The Voortrekker Monument was designed by architect Gerard Moerdijk, the son of a Dutch teacher and the first
South African to be an Associate of the Royal
Institute of British Architects (RIBA).
The idea to build a monument in honour of the
Voortrekkers was mooted as early as 1888, but
building didn't start until 1937. With a pause due to the Second World War,
monument was finally opened in 1949 on the
Day of the Vow (16 December, now known
Day of Reconciliation).
The monument was built to celebrate liberation
of the Afrikaners from the British colonial
government, and to
Great Trek and the
Battle of Blood
River - events imprinted in the mindset of many
Afrikaners. In that sense it is an icon to Afrikaner
nationalism, not in a political sense but in a
Nelson Mandela visited the
monument, one of nearly 200,000 visitors every year.
A new heritage centre is planned for the
monument site which will be a permanent exhibition
concentrating on the evolution of the
'Neglecting history or selectively remembering it
does an injustice to the country as a whole. In the
future when all the political dust has settled,
someone will be looking for these heritage resources
and they'll be gone, unless people look for and care
for them now' said the monument's Director.
The Voortrekker Monument stands 41m high with its
floor plan measuring 40m by 40m. The frieze in
the Hall of Heroes comprises 27 panels carved from
Italian marble and depicts scenes from the Great
The Cenotaph, situated in the centre of the
Cenotaph Hall, is the central focus of the monument.
Through an opening in the dome the sun shines at
twelve o'clock on 16 December each year onto the
middle of the Cenotaph and the words 'Ons vir Jou,
Suid-Afrika' ('We for Thee, South Africa'). The ray
of sunshine is said to symbolise God's blessing on
the lives and endeavours of the Voortrekkers.
December 16 was chosen as it was on this date in
1838 that the
Battle of Blood River was fought.
at the base of the Monument, is a bronze sculpture
of a Voortrekker woman and her two children, paying
homage to their strength and courage on the
each corner of the Monument there are
statues of Piet Retief, Andries Pretorius,
Andries Hendrik Potgieter and an "unknown" leader
who is representative of all the other
Jackie Grobler, lecturer in history at the
University of Pretoria, says that architecturally the
monument is unique. 'The usual custom was to build
either in the Greek or 19th century European style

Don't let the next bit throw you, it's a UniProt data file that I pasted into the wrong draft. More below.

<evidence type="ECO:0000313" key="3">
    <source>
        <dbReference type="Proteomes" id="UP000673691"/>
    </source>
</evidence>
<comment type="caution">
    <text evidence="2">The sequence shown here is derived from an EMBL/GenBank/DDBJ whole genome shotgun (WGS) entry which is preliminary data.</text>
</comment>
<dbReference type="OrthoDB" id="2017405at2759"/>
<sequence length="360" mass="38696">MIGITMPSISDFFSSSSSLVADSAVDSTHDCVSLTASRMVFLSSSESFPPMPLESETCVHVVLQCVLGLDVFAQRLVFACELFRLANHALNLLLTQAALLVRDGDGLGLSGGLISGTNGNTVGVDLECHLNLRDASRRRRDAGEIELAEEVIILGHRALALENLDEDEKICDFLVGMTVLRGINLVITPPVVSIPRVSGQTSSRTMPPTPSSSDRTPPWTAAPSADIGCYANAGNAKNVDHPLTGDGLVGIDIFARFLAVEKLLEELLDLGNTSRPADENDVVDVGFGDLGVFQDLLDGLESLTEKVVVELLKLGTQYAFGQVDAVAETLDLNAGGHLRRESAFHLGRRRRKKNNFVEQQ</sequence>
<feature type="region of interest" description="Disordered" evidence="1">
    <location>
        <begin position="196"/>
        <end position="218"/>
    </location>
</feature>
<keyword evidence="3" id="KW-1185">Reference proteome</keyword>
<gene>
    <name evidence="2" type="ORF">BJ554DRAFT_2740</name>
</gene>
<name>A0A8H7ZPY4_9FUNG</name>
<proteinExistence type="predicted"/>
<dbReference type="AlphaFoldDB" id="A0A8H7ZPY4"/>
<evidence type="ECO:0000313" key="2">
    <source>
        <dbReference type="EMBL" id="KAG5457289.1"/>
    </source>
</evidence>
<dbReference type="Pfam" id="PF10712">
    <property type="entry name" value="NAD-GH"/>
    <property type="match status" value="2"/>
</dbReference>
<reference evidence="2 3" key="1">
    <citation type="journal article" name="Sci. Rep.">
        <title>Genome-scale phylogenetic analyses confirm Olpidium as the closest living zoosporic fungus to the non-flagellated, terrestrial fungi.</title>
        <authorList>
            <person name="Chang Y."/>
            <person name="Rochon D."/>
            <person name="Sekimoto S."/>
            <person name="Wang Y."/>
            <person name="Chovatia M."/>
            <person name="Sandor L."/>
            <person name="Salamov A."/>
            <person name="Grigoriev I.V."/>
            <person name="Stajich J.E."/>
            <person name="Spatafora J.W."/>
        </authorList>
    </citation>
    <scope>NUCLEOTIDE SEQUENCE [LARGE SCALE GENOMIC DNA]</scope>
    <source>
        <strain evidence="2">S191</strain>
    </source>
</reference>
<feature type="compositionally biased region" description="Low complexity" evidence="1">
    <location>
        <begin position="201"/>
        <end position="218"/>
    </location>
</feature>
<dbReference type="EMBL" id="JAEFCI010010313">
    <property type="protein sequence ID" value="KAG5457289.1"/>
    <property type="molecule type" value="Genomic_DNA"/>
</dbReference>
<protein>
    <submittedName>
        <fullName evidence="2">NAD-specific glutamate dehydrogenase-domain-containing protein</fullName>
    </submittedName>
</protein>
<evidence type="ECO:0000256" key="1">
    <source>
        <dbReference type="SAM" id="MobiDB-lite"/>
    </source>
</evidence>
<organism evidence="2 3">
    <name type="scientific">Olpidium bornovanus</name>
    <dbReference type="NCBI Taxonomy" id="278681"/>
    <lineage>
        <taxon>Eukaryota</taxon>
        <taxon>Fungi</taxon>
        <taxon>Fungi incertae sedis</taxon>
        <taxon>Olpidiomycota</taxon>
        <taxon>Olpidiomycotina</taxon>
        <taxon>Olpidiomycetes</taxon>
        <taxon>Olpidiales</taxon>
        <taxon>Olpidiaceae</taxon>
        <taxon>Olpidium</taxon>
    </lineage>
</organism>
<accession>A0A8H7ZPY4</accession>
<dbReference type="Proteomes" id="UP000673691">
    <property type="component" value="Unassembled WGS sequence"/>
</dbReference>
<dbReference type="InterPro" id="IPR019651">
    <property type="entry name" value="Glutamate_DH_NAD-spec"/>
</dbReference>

under a strong German influence, but the Voortrekker
Monument is quite different to anything else in the
Grobler is insistent it is not an
apartheid monument. 'I don't see it as a political
monument at all but it was exploited and hijacked by
the right wing who tried to use it as a venue for
their struggle. It's not meant to be against
anybody, except possibly the British, but rather to
commemorate the endurance and stamina of a group of
people who were not, in a world context, very
One thing that does bother Grobler is the panel in
the marble frieze that depicts the murder of Dingane.
'I don't like that scene at all; it strikes me as a
sort of vengeance. And he's portrayed in other
places so I think they should have left it out. But
it's the only thing that makes me a bit
uncomfortable. However, almost all monuments around
the world are considered controversial in some way.'
Silverman, lecturer in South African
architectural history at Wits University
says 'It is almost impossible to separate
politics from its design. The entire design
was intended as a political statement, from
its position on the skyline to its
harnessing natural phenomenon, sunlight, to
fall on a certain point on a certain day.'
However, Silverman is also clear on it not being an
apartheid monument. 'It was very much about
constructing an Afrikaner identity which may have
some later resonance with apartheid. However, now it
needs to be seen as a monument to Afrikaner nationalism. We have to acknowledge all aspects of
our history and we don't want to be revisionist. The
events depicted at the monument reflect a really
important moment in our history, whether seen as
good or bad.'